In cladistics, a symplesiomorphy or symplesiomorphic character is an ancestral trait shared by two or more taxa. A plesiomorphy refers to the ancestral trait on its own, usually in reference to another, more derived trait. A symplesiomorphic trait is also shared with other taxa that have an earlier last common ancestor with the taxa under consideration. They are therefore not an indication that the taxa be considered more closely related to each other than to the more distant taxa, as all share the more primitive trait. A close phylogenetic relationship (meaning that the taxa form a certain clade to the exclusion of certain other taxa) can only be shown by the discovery of synapomorphies: shared traits that have originated with the last common ancestor of the taxa considered, or at least in the branch, not including the taxa to be excluded, leading to it.[2]

The concept of the symplesiomorphy shows the danger of grouping species together purely on the basis of morphologic or genetic similarity without distinguishing primitive from derived traits. This phenetic method of analysis was common before cladistics became popular in the 1980s. Since a plesiomorphic character inherited from a common ancestor can appear anywhere in a phylogenetic tree, its presence cannot reveal anything about the relationships within that tree.[3]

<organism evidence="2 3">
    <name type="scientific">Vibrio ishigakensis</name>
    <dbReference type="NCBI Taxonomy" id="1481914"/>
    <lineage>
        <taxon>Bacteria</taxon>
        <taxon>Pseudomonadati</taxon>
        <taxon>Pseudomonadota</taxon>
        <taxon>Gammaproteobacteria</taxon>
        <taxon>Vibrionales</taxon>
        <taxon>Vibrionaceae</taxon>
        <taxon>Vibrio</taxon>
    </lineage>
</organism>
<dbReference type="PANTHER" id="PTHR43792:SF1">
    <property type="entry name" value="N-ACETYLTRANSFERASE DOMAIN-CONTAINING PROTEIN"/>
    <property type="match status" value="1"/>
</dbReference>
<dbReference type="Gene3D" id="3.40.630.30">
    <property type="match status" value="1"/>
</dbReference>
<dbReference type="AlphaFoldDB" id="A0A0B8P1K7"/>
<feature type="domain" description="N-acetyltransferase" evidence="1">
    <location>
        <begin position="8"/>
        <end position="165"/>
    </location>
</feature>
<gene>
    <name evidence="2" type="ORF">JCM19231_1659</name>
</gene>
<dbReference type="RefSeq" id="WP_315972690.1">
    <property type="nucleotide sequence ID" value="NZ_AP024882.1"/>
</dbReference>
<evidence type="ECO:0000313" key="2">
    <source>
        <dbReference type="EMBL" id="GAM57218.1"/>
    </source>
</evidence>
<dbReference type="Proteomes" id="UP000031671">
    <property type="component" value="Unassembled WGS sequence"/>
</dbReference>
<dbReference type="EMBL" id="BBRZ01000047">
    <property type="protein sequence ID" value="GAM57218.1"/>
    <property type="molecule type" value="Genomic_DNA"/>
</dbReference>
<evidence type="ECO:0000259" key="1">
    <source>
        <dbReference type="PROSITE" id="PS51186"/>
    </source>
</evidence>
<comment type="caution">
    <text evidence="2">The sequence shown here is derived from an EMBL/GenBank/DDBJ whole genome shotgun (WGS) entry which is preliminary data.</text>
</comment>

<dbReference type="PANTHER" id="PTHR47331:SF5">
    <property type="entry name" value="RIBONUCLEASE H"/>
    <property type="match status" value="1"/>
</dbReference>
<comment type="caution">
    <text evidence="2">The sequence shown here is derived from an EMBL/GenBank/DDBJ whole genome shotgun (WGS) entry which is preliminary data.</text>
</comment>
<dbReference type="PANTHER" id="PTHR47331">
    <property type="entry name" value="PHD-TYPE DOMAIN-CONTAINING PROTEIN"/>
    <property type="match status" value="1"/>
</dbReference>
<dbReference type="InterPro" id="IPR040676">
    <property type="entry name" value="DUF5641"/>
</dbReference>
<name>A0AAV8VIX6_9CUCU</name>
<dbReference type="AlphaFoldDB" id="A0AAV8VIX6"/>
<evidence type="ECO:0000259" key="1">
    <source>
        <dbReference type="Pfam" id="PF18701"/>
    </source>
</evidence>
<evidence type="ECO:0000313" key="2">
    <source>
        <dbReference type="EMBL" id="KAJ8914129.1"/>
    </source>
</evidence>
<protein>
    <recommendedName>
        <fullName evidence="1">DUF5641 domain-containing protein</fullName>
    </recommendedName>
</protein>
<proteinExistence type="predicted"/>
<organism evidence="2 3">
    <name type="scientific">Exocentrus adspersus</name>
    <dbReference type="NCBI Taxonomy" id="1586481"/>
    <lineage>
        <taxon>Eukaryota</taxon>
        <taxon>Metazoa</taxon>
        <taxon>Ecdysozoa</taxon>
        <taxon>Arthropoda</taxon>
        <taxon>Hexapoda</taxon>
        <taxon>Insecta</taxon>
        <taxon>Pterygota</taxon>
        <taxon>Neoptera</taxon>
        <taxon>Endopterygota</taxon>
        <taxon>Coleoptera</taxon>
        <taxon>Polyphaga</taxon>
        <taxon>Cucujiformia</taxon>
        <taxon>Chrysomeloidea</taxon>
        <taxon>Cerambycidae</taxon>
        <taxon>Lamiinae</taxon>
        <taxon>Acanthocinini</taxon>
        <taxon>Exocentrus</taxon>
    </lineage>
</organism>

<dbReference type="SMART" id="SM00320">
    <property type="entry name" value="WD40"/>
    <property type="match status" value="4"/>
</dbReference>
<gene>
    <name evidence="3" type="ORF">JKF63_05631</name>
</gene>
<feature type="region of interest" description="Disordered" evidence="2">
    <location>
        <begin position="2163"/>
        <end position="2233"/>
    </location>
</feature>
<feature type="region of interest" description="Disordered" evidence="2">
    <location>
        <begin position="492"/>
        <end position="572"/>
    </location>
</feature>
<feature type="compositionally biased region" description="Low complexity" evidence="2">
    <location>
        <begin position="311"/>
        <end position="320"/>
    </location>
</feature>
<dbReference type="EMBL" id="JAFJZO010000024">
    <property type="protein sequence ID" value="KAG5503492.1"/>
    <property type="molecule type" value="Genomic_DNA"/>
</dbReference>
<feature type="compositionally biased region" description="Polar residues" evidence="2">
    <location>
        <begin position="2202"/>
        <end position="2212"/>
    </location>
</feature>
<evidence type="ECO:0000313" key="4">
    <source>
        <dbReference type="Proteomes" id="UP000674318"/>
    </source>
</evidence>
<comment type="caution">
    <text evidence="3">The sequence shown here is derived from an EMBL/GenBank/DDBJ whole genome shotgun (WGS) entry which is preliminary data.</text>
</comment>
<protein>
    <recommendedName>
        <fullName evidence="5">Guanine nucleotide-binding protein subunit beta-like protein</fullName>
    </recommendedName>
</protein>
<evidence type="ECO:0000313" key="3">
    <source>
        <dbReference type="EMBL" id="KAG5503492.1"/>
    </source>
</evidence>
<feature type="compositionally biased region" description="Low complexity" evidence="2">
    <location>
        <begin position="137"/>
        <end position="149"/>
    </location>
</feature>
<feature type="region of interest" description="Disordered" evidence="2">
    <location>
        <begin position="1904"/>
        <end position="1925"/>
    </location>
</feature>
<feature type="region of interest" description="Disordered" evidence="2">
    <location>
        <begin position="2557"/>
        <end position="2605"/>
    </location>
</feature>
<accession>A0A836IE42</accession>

A famous example is the trait of breathing via gills in bony fish and cartilaginous fish. Bony fish are more closely related to terrestrial vertebrates, which evolved out of a clade of bony fishes that breathe through their skin or lungs, than they are to the sharks, rays, and the other cartilaginous fish. Their kind of gill respiration is shared by the "fishes" because it was present in their common ancestor and lost in the other living vertebrates. But based on this shared trait, we cannot infer that bony fish are more closely related to sharks and rays than they are to terrestrial vertebrates.[4]

The term "symplesiomorphy" was first introduced in 1950 by German entomologist Willi Hennig, who is widely regarded as the father of modern cladistics.[2]

See also


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